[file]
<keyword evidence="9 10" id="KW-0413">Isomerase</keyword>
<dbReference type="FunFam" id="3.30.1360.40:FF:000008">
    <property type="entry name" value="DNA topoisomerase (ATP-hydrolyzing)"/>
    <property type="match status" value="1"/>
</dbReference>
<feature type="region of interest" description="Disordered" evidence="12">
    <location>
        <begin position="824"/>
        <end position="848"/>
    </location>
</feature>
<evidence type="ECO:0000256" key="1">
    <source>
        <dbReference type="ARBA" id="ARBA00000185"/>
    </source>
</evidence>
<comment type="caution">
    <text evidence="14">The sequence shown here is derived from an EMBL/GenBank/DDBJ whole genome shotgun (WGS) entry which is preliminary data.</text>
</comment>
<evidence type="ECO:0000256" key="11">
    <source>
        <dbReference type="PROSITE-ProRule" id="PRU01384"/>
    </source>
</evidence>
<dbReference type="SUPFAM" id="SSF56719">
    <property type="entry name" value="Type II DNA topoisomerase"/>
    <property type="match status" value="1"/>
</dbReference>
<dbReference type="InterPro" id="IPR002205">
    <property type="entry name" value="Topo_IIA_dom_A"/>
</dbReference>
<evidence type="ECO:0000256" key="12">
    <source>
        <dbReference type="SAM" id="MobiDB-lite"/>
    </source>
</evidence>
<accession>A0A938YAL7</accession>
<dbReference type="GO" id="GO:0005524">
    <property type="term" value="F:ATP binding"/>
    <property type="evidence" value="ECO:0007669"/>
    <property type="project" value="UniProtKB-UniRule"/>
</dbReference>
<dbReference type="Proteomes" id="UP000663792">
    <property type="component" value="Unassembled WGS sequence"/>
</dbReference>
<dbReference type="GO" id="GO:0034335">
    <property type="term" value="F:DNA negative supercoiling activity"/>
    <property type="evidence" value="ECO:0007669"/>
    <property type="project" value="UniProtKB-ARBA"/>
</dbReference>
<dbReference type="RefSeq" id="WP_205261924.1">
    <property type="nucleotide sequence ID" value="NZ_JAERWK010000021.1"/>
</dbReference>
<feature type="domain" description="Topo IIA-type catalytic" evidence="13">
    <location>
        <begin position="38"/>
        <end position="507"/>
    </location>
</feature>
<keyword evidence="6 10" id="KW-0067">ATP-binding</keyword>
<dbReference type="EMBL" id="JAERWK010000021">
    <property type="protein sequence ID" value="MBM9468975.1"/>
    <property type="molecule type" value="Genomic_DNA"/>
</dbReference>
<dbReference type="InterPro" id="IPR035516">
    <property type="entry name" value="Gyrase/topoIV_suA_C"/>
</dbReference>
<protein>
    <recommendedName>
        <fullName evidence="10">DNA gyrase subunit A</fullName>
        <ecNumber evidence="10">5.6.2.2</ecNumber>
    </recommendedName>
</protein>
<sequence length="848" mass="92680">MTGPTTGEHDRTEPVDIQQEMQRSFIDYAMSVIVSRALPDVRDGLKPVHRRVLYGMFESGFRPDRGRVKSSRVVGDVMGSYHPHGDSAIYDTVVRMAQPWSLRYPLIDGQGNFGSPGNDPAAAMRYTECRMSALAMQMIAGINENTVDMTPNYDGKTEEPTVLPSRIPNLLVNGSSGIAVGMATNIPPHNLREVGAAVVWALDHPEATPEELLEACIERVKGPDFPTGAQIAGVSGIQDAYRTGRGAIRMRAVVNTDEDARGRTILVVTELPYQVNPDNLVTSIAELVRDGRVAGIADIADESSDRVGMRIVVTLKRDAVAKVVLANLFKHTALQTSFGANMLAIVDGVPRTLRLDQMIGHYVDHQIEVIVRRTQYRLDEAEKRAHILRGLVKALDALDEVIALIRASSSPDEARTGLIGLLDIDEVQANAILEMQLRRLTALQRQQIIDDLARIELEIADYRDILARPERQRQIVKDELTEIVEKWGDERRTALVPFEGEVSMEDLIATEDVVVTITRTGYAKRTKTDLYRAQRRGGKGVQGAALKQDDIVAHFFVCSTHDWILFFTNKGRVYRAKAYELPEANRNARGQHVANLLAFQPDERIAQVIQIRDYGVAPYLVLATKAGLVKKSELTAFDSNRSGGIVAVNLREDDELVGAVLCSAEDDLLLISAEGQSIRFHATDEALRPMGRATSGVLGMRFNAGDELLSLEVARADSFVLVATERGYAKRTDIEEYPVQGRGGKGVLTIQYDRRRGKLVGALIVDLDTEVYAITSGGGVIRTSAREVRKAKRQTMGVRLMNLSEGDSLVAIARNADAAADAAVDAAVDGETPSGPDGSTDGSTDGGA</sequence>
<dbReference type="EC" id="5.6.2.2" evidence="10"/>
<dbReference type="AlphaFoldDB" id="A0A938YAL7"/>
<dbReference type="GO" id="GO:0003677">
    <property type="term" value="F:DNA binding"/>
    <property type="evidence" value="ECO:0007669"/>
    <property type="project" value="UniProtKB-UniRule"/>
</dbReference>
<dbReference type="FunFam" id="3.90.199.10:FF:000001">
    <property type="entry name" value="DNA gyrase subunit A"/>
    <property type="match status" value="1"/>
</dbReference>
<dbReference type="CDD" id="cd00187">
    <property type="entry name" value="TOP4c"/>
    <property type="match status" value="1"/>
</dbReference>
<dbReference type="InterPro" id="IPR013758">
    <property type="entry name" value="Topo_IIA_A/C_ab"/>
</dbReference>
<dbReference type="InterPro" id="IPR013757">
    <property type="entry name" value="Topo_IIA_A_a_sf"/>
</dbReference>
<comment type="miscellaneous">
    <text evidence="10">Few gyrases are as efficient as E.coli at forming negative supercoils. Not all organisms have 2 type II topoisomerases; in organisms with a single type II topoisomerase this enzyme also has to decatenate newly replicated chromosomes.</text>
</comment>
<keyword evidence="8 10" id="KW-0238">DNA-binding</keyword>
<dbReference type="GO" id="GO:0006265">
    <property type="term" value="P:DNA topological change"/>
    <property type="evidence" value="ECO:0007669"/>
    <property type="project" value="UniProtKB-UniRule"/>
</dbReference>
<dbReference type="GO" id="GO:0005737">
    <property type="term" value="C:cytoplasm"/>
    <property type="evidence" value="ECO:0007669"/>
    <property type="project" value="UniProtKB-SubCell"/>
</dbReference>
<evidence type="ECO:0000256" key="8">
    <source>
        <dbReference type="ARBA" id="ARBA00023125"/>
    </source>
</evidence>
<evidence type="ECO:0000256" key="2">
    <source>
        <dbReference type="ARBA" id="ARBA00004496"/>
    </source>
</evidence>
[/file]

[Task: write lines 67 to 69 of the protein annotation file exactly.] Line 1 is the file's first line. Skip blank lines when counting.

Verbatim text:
</dbReference>
<protein>
    <recommendedName>